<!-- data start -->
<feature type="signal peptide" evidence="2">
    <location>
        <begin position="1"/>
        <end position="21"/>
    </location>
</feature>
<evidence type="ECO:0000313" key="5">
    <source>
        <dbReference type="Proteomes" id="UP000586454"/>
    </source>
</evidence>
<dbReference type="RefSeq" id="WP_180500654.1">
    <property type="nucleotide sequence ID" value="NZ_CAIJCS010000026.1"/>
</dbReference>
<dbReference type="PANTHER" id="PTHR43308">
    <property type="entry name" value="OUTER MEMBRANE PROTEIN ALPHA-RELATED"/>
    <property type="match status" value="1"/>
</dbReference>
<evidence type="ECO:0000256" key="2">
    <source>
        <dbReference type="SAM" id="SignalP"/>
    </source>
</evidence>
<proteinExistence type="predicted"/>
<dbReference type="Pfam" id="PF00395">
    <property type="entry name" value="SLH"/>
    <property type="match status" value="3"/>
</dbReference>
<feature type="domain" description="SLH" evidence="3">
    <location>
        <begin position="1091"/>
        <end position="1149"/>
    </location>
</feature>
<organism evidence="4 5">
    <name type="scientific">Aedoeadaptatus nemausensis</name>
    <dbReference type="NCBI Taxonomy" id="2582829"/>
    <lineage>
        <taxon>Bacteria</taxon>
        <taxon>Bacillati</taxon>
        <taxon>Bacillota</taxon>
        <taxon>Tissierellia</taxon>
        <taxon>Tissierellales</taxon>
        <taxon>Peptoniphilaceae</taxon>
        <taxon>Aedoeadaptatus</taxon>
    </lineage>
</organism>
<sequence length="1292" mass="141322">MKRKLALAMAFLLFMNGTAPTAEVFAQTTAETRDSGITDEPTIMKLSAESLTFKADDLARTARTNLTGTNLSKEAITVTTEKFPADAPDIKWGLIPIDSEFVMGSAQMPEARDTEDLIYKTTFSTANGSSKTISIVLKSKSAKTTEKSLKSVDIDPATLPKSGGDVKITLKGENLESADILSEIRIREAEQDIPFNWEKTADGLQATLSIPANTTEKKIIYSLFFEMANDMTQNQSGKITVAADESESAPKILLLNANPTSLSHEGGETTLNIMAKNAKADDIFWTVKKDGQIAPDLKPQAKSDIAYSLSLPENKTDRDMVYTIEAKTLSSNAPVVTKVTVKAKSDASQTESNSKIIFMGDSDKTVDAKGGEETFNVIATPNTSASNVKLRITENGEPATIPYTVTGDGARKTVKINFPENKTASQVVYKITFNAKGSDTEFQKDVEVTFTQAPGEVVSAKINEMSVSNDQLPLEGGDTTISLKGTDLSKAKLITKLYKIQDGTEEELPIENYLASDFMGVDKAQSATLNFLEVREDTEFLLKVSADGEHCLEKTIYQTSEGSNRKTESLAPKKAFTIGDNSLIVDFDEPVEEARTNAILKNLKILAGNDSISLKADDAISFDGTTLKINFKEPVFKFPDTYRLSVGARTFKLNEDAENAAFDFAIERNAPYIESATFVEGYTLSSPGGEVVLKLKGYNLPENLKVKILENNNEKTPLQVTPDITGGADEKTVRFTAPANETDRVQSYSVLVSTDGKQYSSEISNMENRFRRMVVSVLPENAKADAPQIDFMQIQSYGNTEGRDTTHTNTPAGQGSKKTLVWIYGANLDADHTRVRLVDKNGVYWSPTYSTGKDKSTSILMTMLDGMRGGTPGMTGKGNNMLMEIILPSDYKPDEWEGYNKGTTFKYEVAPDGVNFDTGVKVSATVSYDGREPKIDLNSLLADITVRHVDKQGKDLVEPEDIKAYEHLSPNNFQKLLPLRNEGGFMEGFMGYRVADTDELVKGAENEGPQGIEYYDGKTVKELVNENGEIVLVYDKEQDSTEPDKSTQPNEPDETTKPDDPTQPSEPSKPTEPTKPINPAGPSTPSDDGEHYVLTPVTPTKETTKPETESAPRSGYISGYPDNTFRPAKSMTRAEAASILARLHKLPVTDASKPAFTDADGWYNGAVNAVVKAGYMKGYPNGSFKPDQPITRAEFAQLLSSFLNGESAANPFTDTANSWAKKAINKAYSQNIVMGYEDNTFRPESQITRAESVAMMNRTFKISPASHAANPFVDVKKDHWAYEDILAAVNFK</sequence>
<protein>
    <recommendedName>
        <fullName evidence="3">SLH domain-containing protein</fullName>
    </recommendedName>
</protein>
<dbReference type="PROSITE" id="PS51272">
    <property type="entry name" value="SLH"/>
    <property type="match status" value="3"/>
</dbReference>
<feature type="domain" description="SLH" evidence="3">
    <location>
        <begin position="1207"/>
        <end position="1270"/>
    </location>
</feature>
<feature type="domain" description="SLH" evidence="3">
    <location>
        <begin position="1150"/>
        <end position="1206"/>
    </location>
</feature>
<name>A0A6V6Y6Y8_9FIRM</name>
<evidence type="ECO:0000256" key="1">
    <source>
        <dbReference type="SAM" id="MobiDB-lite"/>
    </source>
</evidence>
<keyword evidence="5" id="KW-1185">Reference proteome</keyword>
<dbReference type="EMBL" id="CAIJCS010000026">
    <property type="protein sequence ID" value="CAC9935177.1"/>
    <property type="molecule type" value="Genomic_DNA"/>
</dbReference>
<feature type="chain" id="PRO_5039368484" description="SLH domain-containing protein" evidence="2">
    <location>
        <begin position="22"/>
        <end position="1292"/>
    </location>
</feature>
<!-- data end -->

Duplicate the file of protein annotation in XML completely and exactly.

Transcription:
<feature type="signal peptide" evidence="2">
    <location>
        <begin position="1"/>
        <end position="21"/>
    </location>
</feature>
<evidence type="ECO:0000313" key="5">
    <source>
        <dbReference type="Proteomes" id="UP000586454"/>
    </source>
</evidence>
<dbReference type="RefSeq" id="WP_180500654.1">
    <property type="nucleotide sequence ID" value="NZ_CAIJCS010000026.1"/>
</dbReference>
<dbReference type="PANTHER" id="PTHR43308">
    <property type="entry name" value="OUTER MEMBRANE PROTEIN ALPHA-RELATED"/>
    <property type="match status" value="1"/>
</dbReference>
<evidence type="ECO:0000256" key="2">
    <source>
        <dbReference type="SAM" id="SignalP"/>
    </source>
</evidence>
<proteinExistence type="predicted"/>
<dbReference type="Pfam" id="PF00395">
    <property type="entry name" value="SLH"/>
    <property type="match status" value="3"/>
</dbReference>
<feature type="domain" description="SLH" evidence="3">
    <location>
        <begin position="1091"/>
        <end position="1149"/>
    </location>
</feature>
<organism evidence="4 5">
    <name type="scientific">Aedoeadaptatus nemausensis</name>
    <dbReference type="NCBI Taxonomy" id="2582829"/>
    <lineage>
        <taxon>Bacteria</taxon>
        <taxon>Bacillati</taxon>
        <taxon>Bacillota</taxon>
        <taxon>Tissierellia</taxon>
        <taxon>Tissierellales</taxon>
        <taxon>Peptoniphilaceae</taxon>
        <taxon>Aedoeadaptatus</taxon>
    </lineage>
</organism>
<sequence length="1292" mass="141322">MKRKLALAMAFLLFMNGTAPTAEVFAQTTAETRDSGITDEPTIMKLSAESLTFKADDLARTARTNLTGTNLSKEAITVTTEKFPADAPDIKWGLIPIDSEFVMGSAQMPEARDTEDLIYKTTFSTANGSSKTISIVLKSKSAKTTEKSLKSVDIDPATLPKSGGDVKITLKGENLESADILSEIRIREAEQDIPFNWEKTADGLQATLSIPANTTEKKIIYSLFFEMANDMTQNQSGKITVAADESESAPKILLLNANPTSLSHEGGETTLNIMAKNAKADDIFWTVKKDGQIAPDLKPQAKSDIAYSLSLPENKTDRDMVYTIEAKTLSSNAPVVTKVTVKAKSDASQTESNSKIIFMGDSDKTVDAKGGEETFNVIATPNTSASNVKLRITENGEPATIPYTVTGDGARKTVKINFPENKTASQVVYKITFNAKGSDTEFQKDVEVTFTQAPGEVVSAKINEMSVSNDQLPLEGGDTTISLKGTDLSKAKLITKLYKIQDGTEEELPIENYLASDFMGVDKAQSATLNFLEVREDTEFLLKVSADGEHCLEKTIYQTSEGSNRKTESLAPKKAFTIGDNSLIVDFDEPVEEARTNAILKNLKILAGNDSISLKADDAISFDGTTLKINFKEPVFKFPDTYRLSVGARTFKLNEDAENAAFDFAIERNAPYIESATFVEGYTLSSPGGEVVLKLKGYNLPENLKVKILENNNEKTPLQVTPDITGGADEKTVRFTAPANETDRVQSYSVLVSTDGKQYSSEISNMENRFRRMVVSVLPENAKADAPQIDFMQIQSYGNTEGRDTTHTNTPAGQGSKKTLVWIYGANLDADHTRVRLVDKNGVYWSPTYSTGKDKSTSILMTMLDGMRGGTPGMTGKGNNMLMEIILPSDYKPDEWEGYNKGTTFKYEVAPDGVNFDTGVKVSATVSYDGREPKIDLNSLLADITVRHVDKQGKDLVEPEDIKAYEHLSPNNFQKLLPLRNEGGFMEGFMGYRVADTDELVKGAENEGPQGIEYYDGKTVKELVNENGEIVLVYDKEQDSTEPDKSTQPNEPDETTKPDDPTQPSEPSKPTEPTKPINPAGPSTPSDDGEHYVLTPVTPTKETTKPETESAPRSGYISGYPDNTFRPAKSMTRAEAASILARLHKLPVTDASKPAFTDADGWYNGAVNAVVKAGYMKGYPNGSFKPDQPITRAEFAQLLSSFLNGESAANPFTDTANSWAKKAINKAYSQNIVMGYEDNTFRPESQITRAESVAMMNRTFKISPASHAANPFVDVKKDHWAYEDILAAVNFK</sequence>
<protein>
    <recommendedName>
        <fullName evidence="3">SLH domain-containing protein</fullName>
    </recommendedName>
</protein>
<dbReference type="PROSITE" id="PS51272">
    <property type="entry name" value="SLH"/>
    <property type="match status" value="3"/>
</dbReference>
<feature type="domain" description="SLH" evidence="3">
    <location>
        <begin position="1207"/>
        <end position="1270"/>
    </location>
</feature>
<feature type="domain" description="SLH" evidence="3">
    <location>
        <begin position="1150"/>
        <end position="1206"/>
    </location>
</feature>
<name>A0A6V6Y6Y8_9FIRM</name>
<evidence type="ECO:0000256" key="1">
    <source>
        <dbReference type="SAM" id="MobiDB-lite"/>
    </source>
</evidence>
<keyword evidence="5" id="KW-1185">Reference proteome</keyword>
<dbReference type="EMBL" id="CAIJCS010000026">
    <property type="protein sequence ID" value="CAC9935177.1"/>
    <property type="molecule type" value="Genomic_DNA"/>
</dbReference>
<feature type="chain" id="PRO_5039368484" description="SLH domain-containing protein" evidence="2">
    <location>
        <begin position="22"/>
        <end position="1292"/>
    </location>
</feature>